The slogan “JE SUIS CHARLIE” has swept the globe fuelled by supporters of freedom of expression following the Charlie Hebdo magazine terrorist attack in Paris on 7th January 2015. Sadly opportunists are already trying to exploit this for commercial gain and attempts have been made in various countries to lay claim to the trade mark “JE SUIS CHARLIE”.
The first trade mark application was filed in Benelux Intellectual Property office just 24 hours after this tragic event and has caused widespread resentment amongst the public who see it as being immoral given the circumstances surrounding the slogan’s creation.
There is now debate as to whether these opportunistic applicants will succeed in their application to register the trade mark.

Article 3(1) (f) of the Trade Marks Directive (2008/95/EC) sets out a ground for refusal where the trade mark is contrary to public policy or accepted principles of morality. Although it may seem obvious to all of us that granting a commercial monopoly over a slogan that was created in such tragic circumstances would be incorrect and immoral, it is unclear whether or not the corresponding National Office would see this the same way. They must decide whether or not a trade mark is contrary to public policy or accepted principles of morality by looking at the intrinsic qualities of the trade mark applied for and not by the poor taste of the opportunistic person applying for the trade mark.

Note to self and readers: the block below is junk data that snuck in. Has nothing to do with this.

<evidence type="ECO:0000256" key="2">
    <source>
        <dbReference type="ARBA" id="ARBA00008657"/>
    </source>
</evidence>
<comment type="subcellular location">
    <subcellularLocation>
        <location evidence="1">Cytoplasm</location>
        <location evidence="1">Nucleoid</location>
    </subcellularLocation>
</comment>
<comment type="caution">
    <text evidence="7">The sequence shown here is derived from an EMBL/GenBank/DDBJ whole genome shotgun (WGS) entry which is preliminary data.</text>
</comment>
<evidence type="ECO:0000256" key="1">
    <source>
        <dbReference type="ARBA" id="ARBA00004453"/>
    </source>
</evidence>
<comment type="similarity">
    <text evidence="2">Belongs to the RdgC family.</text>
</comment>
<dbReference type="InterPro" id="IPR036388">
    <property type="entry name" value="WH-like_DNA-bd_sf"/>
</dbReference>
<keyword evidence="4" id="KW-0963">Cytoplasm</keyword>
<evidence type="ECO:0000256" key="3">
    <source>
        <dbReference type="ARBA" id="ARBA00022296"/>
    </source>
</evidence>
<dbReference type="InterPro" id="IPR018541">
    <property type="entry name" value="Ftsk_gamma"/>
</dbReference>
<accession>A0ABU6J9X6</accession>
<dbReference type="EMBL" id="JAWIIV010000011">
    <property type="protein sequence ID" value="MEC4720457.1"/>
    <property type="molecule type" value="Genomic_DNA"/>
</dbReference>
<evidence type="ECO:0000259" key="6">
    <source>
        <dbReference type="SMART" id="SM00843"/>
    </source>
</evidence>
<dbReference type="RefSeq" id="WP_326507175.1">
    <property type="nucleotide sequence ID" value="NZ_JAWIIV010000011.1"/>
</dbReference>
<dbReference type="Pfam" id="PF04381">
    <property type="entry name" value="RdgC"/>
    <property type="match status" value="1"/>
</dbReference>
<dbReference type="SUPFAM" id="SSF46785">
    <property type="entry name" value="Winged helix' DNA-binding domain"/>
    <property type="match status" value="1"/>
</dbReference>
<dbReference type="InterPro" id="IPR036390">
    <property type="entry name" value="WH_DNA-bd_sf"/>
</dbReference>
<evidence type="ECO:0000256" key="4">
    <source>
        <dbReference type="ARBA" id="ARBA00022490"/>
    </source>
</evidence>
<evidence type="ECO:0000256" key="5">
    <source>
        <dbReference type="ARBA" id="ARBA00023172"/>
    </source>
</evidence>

If the slogan is accepted as a trade mark and published by the Intellectual Property Office then owners of similar earlier trade marks may oppose to the registration if it clashes with the earlier rights. Charlie Hebdo magazine would be the most affected by the registration of this trade mark as the signs include a direct link to their magazine raising a high risk of likelihood of confusion with their magazine.

Furthermore, the term “JE SUIS CHARLIE” was created by Joachim Roncin, 30 minutes after the tragic event. This slogan could therefore also be protected by his copyright?
The issue in law is too complicated to be determined straightaway. However we believe that Intellectual Property Offices should reflect the views of their citizens and therefore condemn this opportunistic attempt at profiteering from the tragic events that affected the community as a whole.